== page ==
Our Spacesaver System is truly a state-of-the-art campus showcase, beautifully designed and engineered, and we are all extremely proud of it!
Here’s a timelapse video of the ‘Ulu‘ulu vault construction, enjoy!
During this spring 2015 semester, UHWO Academy for Creative Media student Hugh Fleming was as an intern here at ʻUluʻulu. As the semester has just ended, we’d like to thank Hugh for his hard work and dedication! We’d also like to share with you our blog readers (and potential future interns!) Hugh’s reflections on his experience here… Hugh shares:
Hard to believe that the end of the semester is here. Like others this semester flew by; with that being said there was and still is a lot of work being done behind doors in ‘Ulu‘ulu. I feel that a lot of the UHWO Student body is unaware of ‘Ulu‘ulu and what they are all about. The Henry Ku‘ualoha Giugni Moving Image Archive of Hawai‘i is not just an Archive it is a place where the staff continues to preserve Hawai‘i history.
I had the opportunity to see first hand how massive the collection of Hawaiian History is in ‘Ulu‘ulu. Equipment such as 16mm cameras to Film Reels, then came the cataloging of specific collections such as KGMB, KITV, OHA, AKANA. I remember looking at footage of the construction of the H1 near NIMITZ Hwy and hearing what I hear today. It is funny how 30 years have passed and we are repeating history. I was able to see footage in which I studied in Hawaiian studies about prior to working with the ‘Ulu‘ulu staff. I enjoyed working with the staff at ‘Ulu‘ulu. Most of all they all taught me how to take care of and preserve the media that is received daily. I was taught and re-learned a lot of the different formats of media; being I grew up with a lot of this media such as 8mm, Super 8mm, large 3/4″ 1/2″ open reel, Hi8, Digital 8mm, Betamax, large & small Betacam, miniDV, LP 12″ the list of media received during the Internship goes on. Just getting down the tape formats was key to cataloging in ‘Ulu‘ulu.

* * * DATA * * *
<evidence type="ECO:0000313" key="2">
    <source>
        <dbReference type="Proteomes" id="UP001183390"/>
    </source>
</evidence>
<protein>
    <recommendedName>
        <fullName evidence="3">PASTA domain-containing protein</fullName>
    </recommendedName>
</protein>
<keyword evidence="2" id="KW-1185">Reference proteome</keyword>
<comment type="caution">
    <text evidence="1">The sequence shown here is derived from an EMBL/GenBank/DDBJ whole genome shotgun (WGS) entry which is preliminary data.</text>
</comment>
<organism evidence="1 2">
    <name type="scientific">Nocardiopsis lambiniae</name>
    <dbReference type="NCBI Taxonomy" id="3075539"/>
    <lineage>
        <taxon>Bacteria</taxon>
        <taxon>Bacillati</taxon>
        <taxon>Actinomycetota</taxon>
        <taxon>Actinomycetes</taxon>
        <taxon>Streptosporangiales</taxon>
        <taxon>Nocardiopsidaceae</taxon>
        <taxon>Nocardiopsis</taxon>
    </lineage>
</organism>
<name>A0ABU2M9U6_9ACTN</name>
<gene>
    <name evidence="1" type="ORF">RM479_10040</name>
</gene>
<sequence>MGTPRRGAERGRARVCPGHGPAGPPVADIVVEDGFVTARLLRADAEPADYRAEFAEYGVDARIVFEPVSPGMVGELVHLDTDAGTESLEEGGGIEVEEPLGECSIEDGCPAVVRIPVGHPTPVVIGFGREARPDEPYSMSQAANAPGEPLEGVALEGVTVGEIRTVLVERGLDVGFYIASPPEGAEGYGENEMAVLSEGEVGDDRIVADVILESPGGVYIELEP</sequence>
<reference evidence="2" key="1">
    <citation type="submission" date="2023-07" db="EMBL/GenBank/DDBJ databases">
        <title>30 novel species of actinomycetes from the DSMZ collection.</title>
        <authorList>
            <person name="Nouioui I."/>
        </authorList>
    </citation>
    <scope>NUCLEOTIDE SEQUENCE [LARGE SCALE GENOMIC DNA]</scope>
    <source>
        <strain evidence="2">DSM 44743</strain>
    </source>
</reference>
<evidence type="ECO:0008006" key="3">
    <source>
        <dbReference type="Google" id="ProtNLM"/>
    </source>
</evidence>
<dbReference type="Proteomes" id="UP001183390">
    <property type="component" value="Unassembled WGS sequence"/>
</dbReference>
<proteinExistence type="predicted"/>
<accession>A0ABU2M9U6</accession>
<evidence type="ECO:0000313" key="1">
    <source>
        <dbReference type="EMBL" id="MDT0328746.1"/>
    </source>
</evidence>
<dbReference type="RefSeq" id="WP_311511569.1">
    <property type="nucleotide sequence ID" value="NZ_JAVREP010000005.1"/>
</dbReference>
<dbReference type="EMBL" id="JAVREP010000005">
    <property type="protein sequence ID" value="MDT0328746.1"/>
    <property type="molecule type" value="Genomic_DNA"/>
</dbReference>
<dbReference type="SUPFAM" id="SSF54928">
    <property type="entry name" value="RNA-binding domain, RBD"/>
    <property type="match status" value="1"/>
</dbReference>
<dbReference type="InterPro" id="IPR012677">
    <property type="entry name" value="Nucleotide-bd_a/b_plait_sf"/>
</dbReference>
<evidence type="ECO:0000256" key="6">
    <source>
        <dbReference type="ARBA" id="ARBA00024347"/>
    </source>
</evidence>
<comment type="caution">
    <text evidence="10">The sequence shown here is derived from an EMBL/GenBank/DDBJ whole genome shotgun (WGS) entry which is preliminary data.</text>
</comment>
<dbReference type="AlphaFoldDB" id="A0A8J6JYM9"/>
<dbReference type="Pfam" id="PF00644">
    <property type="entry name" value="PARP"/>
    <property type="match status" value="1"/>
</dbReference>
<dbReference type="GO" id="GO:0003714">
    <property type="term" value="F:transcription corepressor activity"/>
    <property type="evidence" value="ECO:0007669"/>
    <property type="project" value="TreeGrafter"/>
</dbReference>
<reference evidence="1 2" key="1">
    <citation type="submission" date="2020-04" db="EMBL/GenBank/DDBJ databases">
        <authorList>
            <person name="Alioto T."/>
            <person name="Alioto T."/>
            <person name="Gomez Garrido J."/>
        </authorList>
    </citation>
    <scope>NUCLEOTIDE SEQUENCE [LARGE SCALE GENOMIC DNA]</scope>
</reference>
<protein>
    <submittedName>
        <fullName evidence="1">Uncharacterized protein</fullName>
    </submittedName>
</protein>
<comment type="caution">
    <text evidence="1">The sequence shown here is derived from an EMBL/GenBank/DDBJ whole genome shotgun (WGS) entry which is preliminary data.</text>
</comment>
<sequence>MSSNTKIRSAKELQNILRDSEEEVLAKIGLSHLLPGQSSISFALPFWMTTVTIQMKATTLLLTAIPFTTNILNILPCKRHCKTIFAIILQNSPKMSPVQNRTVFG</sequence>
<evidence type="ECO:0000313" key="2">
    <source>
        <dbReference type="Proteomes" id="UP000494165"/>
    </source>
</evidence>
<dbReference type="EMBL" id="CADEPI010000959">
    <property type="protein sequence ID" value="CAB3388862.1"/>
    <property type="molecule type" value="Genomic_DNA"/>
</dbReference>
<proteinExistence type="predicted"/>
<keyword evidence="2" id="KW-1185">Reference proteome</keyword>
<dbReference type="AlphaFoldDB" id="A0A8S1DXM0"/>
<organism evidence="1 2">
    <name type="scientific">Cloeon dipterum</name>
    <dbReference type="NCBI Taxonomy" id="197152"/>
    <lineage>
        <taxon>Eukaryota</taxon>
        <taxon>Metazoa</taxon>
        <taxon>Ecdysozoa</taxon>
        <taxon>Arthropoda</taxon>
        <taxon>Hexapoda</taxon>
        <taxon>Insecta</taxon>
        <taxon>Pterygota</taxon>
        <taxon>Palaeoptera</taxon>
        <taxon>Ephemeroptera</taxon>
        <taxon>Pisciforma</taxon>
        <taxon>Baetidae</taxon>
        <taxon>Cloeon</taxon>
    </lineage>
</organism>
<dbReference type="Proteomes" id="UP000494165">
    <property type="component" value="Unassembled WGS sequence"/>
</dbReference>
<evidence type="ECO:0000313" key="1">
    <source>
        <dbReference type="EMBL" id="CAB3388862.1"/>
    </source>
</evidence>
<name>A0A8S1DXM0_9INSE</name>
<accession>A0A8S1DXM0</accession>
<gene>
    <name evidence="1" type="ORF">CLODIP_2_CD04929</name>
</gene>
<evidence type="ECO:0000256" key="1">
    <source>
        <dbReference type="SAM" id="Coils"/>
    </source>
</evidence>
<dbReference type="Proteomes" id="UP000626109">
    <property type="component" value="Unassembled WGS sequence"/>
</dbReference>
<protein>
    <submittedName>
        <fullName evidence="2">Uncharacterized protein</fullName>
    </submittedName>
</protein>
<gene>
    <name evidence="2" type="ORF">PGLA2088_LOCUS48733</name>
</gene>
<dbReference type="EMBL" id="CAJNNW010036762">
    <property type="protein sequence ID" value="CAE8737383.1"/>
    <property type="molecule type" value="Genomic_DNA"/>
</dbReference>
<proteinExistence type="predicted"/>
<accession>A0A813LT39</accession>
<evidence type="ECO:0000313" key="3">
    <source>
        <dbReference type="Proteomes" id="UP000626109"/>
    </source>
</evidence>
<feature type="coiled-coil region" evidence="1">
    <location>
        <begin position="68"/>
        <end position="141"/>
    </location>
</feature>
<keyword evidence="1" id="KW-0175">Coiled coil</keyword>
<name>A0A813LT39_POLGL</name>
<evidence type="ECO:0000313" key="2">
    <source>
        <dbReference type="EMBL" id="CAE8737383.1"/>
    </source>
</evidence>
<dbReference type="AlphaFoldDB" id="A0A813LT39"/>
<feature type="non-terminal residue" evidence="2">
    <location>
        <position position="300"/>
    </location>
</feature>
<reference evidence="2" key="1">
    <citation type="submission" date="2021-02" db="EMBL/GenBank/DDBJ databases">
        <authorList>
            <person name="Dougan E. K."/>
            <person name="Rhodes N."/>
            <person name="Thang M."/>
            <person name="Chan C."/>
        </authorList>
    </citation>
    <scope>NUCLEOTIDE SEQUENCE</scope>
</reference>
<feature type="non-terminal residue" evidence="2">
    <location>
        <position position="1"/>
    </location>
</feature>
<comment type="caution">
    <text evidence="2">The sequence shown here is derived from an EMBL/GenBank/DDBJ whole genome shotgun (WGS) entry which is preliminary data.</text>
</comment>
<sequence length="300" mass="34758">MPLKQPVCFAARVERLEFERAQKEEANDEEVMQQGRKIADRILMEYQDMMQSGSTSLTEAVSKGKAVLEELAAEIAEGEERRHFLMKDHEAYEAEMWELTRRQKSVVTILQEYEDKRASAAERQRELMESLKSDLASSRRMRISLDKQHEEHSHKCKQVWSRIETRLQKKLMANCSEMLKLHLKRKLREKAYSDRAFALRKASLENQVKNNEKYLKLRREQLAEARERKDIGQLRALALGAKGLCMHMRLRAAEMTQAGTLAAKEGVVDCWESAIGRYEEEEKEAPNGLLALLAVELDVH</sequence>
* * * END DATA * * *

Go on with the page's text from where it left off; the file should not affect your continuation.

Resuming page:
I struck an interest with the Akana collection. Keith Kalanai Akana captured the Ho‘omau Concert. This was the first concert produced in 1996 to support the first Hawaiian language Immersion school on Oahu, Punana Leo o Honolulu. Since then, Hawaiian Language immersion education has grown to include 4 more Punana Leo and 9 Kula Kaiapuni throughout Oahu. The concert continues, just this past February 2015 the Ho’omau Concert was the 32nd year since the establishment of ‘Aha Punana Leo. So just seeing the growth continue is amazing.
I feel that if I never ever went through Hawaiian Studies, and other courses in college I would not appreciate what I have experienced as much as I did this past 5 months in ‘Ulu‘ulu. I would of not known how important the Hawaiian Language is, and what occurred in the early days of Hawaiian people. Let alone to see other footage from the 70′s and 80′s that are still effecting to this very day.
… Yes I would really like to work more in this industry around the archives and preserving media. I just completed a 10 minute short documentary about Ford Island here on Oahu. Some of the footage I used was from the actual day of December 7, 1941. Being into documentary film making; ‘Ulu‘ulu can be used by anyone as a reference for footage, let alone use it for college course work. ‘Ulu‘ulu is a vital tool, and we all of an opportunity to utilize their resources and their experiences.
For future CM [Creative Media] Students, dive in, pay attention, take your time, don’t get overwhelmed but most of all JUST HAVE FUN. One item of concern go look over the ‘Ulu‘ulu website and pick a specific collection you would like to learn more about. Maybe this topic came up in Hawaiian studies or other courses that you have taken in the past or will be taking in the future. Look at their website and tell the staff at ‘Ulu‘ulu that you would like to research more of that footage.